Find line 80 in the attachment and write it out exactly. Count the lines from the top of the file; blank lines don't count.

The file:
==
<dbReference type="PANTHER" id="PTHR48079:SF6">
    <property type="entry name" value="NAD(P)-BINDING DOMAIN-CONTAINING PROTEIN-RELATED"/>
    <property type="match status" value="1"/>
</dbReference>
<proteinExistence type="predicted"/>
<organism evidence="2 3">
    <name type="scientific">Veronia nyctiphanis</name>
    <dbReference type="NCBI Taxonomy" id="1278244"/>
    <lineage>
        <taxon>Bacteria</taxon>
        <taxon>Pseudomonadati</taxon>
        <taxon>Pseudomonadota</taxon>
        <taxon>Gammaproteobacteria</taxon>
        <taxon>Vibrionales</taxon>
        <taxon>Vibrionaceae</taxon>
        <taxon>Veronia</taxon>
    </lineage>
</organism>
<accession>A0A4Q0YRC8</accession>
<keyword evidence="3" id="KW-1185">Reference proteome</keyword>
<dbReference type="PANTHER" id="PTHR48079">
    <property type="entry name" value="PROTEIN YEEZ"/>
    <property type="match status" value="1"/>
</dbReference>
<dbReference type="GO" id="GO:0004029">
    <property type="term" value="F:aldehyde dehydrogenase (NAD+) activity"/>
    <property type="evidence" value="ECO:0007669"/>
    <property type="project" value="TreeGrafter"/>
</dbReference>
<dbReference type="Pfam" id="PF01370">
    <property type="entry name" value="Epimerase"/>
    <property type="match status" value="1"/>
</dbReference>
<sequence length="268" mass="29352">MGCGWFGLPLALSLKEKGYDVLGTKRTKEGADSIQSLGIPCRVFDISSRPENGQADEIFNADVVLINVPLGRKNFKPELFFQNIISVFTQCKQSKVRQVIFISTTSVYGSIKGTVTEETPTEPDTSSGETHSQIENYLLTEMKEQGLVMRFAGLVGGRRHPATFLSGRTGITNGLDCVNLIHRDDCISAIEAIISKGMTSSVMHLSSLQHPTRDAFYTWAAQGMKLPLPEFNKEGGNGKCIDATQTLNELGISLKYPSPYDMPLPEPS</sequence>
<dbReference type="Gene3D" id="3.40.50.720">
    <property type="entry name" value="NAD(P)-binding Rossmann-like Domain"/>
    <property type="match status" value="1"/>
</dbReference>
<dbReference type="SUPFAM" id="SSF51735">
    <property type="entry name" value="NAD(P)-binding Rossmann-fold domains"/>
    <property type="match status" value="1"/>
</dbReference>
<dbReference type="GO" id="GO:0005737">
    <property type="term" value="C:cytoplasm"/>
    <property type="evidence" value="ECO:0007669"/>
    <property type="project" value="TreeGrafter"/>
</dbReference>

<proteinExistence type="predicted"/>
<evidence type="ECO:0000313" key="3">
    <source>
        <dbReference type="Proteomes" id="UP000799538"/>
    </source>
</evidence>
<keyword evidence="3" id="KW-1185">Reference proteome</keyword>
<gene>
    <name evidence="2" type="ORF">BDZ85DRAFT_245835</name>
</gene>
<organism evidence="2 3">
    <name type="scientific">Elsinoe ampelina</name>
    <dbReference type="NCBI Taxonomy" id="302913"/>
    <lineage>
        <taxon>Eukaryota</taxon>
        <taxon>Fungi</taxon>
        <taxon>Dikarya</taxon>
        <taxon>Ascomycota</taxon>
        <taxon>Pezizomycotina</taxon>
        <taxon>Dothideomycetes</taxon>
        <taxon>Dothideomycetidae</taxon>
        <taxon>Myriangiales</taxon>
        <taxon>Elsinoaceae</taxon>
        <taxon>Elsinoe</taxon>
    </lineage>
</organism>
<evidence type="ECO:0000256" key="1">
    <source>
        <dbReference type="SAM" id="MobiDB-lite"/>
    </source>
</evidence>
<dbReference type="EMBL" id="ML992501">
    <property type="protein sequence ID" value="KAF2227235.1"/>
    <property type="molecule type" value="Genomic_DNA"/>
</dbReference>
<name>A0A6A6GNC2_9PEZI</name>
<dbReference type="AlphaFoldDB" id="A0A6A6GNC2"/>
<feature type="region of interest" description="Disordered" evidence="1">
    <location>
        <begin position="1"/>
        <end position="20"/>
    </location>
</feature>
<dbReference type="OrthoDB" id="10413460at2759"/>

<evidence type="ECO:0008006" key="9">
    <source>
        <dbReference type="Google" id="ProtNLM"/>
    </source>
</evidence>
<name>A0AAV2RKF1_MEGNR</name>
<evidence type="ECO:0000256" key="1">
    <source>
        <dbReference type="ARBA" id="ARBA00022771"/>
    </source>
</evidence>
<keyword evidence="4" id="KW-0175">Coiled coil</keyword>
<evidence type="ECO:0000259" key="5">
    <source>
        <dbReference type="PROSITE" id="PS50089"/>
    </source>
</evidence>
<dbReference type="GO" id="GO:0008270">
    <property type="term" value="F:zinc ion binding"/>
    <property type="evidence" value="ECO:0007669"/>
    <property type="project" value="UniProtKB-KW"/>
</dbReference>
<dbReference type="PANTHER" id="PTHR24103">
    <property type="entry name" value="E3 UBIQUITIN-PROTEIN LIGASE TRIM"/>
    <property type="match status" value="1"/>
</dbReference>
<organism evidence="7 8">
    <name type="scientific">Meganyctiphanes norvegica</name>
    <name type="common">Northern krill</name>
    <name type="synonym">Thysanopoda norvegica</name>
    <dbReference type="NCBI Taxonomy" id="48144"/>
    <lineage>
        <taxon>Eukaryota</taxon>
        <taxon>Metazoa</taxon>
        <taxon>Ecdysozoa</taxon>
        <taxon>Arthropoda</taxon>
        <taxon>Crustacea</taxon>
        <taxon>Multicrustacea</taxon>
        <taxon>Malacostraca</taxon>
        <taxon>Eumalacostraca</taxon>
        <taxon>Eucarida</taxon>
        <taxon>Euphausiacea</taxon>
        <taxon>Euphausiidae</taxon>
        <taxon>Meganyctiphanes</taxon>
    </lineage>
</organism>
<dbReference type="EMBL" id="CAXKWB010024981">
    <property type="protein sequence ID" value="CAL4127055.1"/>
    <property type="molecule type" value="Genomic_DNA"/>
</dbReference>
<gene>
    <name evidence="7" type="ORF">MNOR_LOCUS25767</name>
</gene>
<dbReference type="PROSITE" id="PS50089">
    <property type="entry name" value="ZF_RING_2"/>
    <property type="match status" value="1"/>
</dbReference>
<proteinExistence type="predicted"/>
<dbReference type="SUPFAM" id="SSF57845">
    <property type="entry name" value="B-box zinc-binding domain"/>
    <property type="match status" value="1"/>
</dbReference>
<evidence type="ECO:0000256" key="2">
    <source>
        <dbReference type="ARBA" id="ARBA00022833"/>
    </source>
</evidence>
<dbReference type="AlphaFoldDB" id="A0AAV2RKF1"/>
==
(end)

    <property type="protein sequence ID" value="KAF2227235.1"/>